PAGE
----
Wednesday, January 30, 2013

My Cancer Journey - Part 6: The Oncology Consultation & A Day of Tests

We saw the Oncologist on November 21st. It was a LONG wait in the waiting room and exam room before he finally saw us. But, he took his time with us, looking over the pathology reports and explaining that there were two types of cancer. First, there was the extensive DCIS (which is non-invasive cancer, but was aggressive; and, if not taken care of, would turn into invasive cancer), and the already invasive tumor (which was a Grade 3 out of 3 - highly aggressive). He said, because of the threatening conditions of this cancer, he felt there was no other option than to recommend at least a single-sided mastectomy. Wow... not what we wanted to hear, but we knew he was right.

The idea of losing a breast comes with a wide array of emotions, thoughts, and opinions - not just from ME, but from others as well. The only opinion that really mattered to me was that of myself and my husband and, in the end, our main concern was to just get the cancer OUT so it doesn't spread any further. My family is more important to me than any part of my body. I was still hoping and praying I would not need to lose BOTH sides but, if that was the solution, then so be it.

The doctor ordered an MRI, CT, and Bone Scan to be done on November 30th. These tests were to give us more information before the mastectomy took place. He said, they would show if the cancer had spread to any other organs or bones, or to the other breast. We were told that, as long as the cancer had not spread, there was a good chance I would not need to have any other treatments. So, that is what we were hoping for!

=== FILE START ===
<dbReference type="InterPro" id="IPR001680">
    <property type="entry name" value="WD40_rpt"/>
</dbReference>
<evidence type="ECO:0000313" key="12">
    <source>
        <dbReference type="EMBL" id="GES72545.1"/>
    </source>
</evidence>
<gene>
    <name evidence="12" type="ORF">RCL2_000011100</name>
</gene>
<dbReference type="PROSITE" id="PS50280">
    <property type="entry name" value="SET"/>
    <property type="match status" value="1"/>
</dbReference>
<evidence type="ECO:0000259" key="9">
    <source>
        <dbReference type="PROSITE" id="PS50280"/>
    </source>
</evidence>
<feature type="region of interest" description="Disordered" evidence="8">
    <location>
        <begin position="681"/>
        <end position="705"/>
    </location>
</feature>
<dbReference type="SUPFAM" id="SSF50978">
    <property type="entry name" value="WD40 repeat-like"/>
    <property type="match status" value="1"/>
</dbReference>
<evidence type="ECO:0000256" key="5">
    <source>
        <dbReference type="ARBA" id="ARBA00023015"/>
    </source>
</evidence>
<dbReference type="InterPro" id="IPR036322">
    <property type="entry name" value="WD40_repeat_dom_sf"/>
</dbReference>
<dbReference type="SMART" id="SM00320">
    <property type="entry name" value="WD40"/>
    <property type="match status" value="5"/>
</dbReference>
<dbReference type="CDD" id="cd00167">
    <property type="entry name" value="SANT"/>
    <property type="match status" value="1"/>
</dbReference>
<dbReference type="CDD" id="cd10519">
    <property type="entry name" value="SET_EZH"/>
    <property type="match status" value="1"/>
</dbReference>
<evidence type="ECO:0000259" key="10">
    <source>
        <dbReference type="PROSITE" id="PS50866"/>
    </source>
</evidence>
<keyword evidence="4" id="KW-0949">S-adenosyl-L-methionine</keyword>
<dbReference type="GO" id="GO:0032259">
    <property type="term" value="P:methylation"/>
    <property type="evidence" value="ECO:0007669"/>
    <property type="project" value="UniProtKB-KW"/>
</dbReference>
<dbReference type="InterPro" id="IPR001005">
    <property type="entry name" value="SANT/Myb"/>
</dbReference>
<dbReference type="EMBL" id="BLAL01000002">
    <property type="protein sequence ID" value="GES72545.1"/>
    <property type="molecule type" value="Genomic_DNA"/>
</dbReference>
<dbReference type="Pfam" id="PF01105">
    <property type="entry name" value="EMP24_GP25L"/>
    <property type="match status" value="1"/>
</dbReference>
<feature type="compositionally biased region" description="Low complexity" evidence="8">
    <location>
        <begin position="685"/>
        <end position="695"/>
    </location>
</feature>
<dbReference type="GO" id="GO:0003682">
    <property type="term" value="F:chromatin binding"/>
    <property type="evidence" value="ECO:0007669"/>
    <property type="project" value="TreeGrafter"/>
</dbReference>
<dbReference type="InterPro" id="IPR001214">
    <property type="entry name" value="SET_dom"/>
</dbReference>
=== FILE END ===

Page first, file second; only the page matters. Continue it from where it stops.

November 30th was the long day of testing, but everything went fairly well. Here’s a brief rundown of the day:
  • Was injected with radioactive stuff at 7:30 a.m. to get ready for the Bone Scan 4 hours later. Also had to drink a cup of nasty grape juice, then wait an hour to have the CT.
  • CT was the first test done. Had to drink more juice junk, and was also injected with a contrast. The CT itself was painless.
  • Went shopping for 2 hours, then came back to do the Bone Scan at 11:30. Seeing images of the bones made me nervous and made me wonder why some spots were brighter than others.
  • After Bone Scan came the MRI. That one took the longest. This one also had a contrast they injected me with. I had to lay face down for 40 minutes in a noisy tube.
  • Went to lunch at Arby’s, then picked up the kids at a friend’s house. Got home around 3:30.
  • The drink they gave me caused loose stools, but that was the only side effect, other than fatigue the next day.
  • More waiting for test results.
  • More clinging tightly to God’s hand.
  • The "What if..." questions were beginning to surface.
 
Check back tomorrow to read about the "What if..." Trail.


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